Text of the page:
Every spring, my life becomes a flurry of activity.
My piano students participate in several events between the months of February and June: NFMC Federated Festival, GMTA local auditions, the GCMTA Ensemble Concert, and the Asberry School of Music Spring Recital, to name a few. It's not just the events themselves; it's also the preparation that goes into them.
Take NFMC Federated Festival, for example. This year, I personally registered 37 students; that was 37 comment sheets that had to be filled out and 74 piano solos that had to be selected/music that had to be ordered. (I also had three students play piano concerti and two students play piano duets). In addition, I do the scheduling for my local chapter, which involves over 200 students and six judges. This task consumes the better part of a weekend. On Festival Day, I am required to work from about 8:30 in the morning until five o'clock or later at night. And afterwards, there are trophy plaques to order and certificates to complete and distribute.
These are hours spent working on behalf of students that I am not always sure parents consider when they are calculating my worth as a piano teacher.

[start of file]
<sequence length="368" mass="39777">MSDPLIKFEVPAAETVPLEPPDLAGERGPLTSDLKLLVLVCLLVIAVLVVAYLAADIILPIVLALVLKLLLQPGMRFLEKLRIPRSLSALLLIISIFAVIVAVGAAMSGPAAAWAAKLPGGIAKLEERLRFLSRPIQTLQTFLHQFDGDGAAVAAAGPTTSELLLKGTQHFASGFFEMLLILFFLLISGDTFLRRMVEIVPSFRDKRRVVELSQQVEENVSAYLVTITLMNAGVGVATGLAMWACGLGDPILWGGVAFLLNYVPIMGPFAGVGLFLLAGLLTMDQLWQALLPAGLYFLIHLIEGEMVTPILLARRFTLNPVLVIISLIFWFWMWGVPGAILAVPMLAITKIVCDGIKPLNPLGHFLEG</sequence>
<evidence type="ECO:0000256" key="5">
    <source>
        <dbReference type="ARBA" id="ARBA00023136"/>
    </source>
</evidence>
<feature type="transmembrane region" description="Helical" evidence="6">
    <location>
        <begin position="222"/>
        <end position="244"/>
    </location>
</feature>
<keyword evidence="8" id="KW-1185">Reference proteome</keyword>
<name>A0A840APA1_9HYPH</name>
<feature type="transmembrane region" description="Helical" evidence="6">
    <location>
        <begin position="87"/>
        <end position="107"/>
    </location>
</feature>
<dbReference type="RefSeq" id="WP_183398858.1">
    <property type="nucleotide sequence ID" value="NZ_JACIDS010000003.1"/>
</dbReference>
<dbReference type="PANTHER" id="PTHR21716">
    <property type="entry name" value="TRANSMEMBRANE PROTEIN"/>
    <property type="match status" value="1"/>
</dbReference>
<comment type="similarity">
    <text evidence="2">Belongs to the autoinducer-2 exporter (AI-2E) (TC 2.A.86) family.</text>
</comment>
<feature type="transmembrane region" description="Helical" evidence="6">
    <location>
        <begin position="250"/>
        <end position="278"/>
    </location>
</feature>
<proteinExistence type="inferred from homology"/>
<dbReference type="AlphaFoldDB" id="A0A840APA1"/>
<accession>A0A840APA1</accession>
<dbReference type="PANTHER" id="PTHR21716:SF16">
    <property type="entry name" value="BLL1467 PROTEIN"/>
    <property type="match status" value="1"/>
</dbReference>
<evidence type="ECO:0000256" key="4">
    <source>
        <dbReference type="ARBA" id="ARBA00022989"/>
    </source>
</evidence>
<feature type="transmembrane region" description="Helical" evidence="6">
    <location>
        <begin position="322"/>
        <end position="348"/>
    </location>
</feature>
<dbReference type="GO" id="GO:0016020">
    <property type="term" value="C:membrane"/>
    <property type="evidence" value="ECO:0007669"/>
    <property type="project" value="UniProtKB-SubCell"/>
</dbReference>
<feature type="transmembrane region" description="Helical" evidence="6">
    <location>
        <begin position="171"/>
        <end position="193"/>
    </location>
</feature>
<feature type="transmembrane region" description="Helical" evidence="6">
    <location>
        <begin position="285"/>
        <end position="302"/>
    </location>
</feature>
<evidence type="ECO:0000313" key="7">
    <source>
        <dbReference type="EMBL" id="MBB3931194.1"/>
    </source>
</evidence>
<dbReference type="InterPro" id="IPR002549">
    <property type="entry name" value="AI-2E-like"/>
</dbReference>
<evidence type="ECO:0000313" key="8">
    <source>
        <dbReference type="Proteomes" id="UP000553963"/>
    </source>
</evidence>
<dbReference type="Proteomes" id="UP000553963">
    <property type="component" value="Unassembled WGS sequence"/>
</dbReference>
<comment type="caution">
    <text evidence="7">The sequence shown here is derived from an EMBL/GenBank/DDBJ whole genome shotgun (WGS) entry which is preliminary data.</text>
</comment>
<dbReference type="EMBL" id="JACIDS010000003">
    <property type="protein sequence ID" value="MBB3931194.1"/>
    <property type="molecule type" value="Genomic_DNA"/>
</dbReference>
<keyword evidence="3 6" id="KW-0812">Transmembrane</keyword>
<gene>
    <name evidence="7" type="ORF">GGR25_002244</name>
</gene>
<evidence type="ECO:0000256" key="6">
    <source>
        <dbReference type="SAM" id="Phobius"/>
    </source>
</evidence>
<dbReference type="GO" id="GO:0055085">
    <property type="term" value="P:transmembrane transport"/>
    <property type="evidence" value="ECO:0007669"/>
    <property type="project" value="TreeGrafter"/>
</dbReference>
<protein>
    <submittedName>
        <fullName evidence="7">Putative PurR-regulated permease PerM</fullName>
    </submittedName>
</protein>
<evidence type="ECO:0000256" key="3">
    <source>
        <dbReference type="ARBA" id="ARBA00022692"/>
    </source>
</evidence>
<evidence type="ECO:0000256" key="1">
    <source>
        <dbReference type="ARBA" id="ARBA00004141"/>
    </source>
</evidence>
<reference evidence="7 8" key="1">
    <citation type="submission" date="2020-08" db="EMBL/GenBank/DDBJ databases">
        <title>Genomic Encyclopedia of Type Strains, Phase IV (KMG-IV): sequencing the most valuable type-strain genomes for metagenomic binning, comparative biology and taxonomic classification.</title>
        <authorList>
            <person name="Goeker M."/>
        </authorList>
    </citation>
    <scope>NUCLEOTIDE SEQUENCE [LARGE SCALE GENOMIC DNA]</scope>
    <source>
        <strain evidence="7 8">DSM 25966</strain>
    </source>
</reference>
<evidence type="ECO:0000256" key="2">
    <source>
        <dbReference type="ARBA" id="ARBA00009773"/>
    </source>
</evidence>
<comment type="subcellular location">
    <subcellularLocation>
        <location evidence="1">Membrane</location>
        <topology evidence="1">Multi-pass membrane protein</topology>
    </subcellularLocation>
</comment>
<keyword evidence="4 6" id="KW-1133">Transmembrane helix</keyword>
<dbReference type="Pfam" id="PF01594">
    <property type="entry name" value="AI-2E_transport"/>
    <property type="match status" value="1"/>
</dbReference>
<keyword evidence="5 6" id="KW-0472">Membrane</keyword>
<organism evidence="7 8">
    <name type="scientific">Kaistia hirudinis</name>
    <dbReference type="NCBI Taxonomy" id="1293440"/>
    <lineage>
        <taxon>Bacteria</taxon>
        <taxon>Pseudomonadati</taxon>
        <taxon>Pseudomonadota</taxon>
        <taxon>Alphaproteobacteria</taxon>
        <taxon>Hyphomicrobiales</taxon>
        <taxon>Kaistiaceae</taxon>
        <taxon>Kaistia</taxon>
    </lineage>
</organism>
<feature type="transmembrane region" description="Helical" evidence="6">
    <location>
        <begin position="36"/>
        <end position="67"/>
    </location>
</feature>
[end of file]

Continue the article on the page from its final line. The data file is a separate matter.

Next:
Regardless, this past Saturday was the GCMTA Ensemble Concert. This is a grand gala event involving five pianos onstage with duet partners at each piano playing under the direction of a conductor. It's like being in a piano orchestra.
I am a co-chair of the ensemble concert committee; preparation for the following year's event begins about two weeks post-concert with a organizational meeting and continues with a music selection meeting in August, a presentation of the music to colleagues at our October meeting, three all-day Saturday rehearsals, a final rehearsals the morning of the concert and the performance itself. My responsibilities include helping choose music for all levels, managing the registrations for 170-plus students, ordering their music, determining rehearsal schedules, and making sure all the teachers have everything they need to help their students begin preparation by the end of January. Traditionally, a colleague and I prepare the advanced level pieces and the teacher piece for performance at the October meeting.
It is a lot of work. But it is also a lot of fun.
Saturday was bittersweet because I had five graduating seniors performing. FIVE seniors! I have been working with most of these kids since they were knee high to grasshoppers and am not quite sure how they got to be young adults, or why they feel they have the right to leave me and go away to college next year. But there they were, being recognized onstage along with five other graduating seniors.
It was all I could do not to dissolve into tears. I am so proud of my seniors.
I am so proud of ALL my piano students. And I am blessed to have a job in which people drive to my house and pay me to make music with their children.
There are just a few weeks left in this academic year, but they will go by in a blur. This weekend I am accompanying a group of students at a senior celebration; next weekend I am performing a duet with another student at his senior graduation. And in my studio we are selecting and preparing repertoire for the spring recital on June 19th.